CLA for weight loss. BMI Lowering Safflower Oil

Background: Conjugated linoleic acid (CLA) has been shown to be an effective supplement for reducing fat mass in animals, whereas results in humans have been inconsistent.

Objective: This is a meta-analysis of human studies in which CLA was provided as a dietary supplement to test its efficacy in reducing fat mass.

Design: We searched the PubMed database (National Library of Medicine, Bethesda, MD) and references from the resulting search to identify studies in which CLA was provided to humans in randomized, double-blinded, placebo-controlled trials and in which body composition was assessed by using a validated technique.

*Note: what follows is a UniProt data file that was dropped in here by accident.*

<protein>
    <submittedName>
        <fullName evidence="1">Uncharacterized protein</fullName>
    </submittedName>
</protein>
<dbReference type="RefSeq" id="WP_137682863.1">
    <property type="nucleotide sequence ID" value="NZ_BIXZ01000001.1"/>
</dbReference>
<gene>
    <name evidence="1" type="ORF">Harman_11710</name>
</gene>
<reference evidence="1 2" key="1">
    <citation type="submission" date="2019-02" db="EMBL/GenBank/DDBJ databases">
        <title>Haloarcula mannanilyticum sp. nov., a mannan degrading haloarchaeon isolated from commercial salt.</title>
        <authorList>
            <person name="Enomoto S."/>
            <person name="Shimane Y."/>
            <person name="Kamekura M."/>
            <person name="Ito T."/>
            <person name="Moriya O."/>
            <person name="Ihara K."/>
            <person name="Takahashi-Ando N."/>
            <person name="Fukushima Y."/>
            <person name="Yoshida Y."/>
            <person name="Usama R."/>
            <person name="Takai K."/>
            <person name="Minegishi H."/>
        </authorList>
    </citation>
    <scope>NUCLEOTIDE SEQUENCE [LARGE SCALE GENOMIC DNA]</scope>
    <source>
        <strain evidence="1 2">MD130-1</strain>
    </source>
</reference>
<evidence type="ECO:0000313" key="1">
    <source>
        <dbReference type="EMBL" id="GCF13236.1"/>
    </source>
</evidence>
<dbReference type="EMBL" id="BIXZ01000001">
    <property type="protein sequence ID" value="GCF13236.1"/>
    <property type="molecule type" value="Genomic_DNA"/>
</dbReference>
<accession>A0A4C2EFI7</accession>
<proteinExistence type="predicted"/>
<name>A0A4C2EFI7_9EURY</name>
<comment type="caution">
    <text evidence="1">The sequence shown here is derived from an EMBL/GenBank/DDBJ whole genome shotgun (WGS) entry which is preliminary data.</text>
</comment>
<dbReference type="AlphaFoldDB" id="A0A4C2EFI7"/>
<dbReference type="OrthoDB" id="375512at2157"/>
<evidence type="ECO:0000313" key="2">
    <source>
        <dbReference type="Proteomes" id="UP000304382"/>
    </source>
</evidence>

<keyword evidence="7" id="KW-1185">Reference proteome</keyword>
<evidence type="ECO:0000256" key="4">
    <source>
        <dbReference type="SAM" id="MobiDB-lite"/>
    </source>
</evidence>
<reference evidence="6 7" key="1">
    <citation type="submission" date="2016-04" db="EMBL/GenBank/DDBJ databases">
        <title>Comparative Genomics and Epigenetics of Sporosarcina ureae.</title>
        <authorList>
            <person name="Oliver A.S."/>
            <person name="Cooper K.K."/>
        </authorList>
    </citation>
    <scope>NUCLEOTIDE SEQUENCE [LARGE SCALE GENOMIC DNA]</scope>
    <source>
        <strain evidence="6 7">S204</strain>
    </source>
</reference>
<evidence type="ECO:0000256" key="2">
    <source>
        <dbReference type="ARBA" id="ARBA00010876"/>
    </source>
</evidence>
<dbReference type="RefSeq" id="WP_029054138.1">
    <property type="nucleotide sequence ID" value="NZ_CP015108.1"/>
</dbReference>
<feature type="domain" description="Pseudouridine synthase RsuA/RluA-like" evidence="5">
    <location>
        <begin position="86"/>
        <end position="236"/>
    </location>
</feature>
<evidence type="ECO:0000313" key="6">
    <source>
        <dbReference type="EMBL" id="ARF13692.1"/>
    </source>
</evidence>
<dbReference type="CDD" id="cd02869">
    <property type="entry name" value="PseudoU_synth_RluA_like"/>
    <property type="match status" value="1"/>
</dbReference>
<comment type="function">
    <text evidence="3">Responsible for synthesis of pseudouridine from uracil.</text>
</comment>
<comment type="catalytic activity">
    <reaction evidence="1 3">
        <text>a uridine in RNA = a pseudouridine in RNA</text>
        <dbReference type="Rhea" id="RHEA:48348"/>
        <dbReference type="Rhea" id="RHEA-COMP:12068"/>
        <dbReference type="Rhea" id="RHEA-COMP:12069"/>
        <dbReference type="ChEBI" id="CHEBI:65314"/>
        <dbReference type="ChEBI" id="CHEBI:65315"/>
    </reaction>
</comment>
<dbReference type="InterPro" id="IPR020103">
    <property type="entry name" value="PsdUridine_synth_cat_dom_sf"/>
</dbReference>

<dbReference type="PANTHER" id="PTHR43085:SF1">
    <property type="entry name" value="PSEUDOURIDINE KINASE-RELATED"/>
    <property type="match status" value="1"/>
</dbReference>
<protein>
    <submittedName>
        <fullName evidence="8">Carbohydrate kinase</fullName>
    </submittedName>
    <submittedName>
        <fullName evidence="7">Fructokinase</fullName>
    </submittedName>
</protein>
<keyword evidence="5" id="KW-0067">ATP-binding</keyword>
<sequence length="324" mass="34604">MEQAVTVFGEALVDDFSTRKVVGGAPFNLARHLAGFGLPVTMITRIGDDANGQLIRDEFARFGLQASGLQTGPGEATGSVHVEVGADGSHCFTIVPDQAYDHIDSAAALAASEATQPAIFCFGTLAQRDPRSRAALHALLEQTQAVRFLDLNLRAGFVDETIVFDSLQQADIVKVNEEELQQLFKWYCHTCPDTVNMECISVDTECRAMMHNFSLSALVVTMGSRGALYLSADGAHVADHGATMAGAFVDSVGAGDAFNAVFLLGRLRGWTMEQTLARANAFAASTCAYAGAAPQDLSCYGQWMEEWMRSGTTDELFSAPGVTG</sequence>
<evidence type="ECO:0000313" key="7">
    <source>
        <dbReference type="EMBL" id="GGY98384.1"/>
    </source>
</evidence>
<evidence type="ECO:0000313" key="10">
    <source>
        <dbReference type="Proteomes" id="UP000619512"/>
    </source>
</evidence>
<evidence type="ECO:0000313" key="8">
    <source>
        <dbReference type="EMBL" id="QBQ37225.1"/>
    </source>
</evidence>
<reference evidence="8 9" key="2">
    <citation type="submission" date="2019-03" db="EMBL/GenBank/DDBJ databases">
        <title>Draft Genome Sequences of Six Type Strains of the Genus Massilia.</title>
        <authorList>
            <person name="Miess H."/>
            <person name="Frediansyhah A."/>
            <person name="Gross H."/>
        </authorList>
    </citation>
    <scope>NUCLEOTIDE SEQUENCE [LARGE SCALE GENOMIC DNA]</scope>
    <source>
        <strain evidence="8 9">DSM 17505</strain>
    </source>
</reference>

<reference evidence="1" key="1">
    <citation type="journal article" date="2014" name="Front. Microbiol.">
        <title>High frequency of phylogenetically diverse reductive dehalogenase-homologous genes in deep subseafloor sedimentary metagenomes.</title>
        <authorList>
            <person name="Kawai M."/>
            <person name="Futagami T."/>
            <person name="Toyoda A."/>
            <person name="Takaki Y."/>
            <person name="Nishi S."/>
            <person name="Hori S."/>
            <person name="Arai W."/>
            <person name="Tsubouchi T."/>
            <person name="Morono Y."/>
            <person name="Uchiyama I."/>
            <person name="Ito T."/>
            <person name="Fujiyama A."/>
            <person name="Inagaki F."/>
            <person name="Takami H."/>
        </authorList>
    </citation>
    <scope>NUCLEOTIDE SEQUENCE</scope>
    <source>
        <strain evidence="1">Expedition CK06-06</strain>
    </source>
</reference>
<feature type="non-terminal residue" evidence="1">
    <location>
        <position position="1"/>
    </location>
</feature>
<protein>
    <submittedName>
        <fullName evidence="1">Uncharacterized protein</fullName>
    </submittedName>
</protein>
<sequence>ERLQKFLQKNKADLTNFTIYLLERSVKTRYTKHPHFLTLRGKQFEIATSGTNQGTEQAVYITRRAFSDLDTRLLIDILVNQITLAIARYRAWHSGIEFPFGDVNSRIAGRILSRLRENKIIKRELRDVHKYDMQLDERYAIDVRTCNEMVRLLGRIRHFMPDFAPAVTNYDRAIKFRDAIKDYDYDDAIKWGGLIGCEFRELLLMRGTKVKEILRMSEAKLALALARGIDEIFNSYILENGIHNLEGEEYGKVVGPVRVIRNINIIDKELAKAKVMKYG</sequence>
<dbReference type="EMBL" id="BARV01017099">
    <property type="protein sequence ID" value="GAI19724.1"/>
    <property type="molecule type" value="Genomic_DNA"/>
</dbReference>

Results: We identified 18 eligible studies. Of these, 3 were single-isomer studies, and results comparing CLA isomers were inconclusive. We compared the length of treatment by using studies in which a mixture of purified isomers was used and those in which purified trans-10,cis-12 isomers were used. This comparison indicated that the effect of CLA was linear for up to 6 mo and then slowly approached an asymptote at 2 y. An analysis of the dose effect indicated that fat loss compared with placebo was −0.024 kg · g CLA−1 · wk−1(P = 0.03). After adjustment to the median dose of 3.2 g CLA/d, CLA was effective and produced a reduction in fat mass for the CLA group alone (0.05 ± 0.05 kg/wk; P < 0.001) and for the CLA group compared with placebo (0.09 ± 0.08 kg/wk; P < 0.001)

Conclusion: Given at a dose of 3.2 g/d, CLA produces a modest loss in body fat in humans.


Originally published at www.skinnybean.co.

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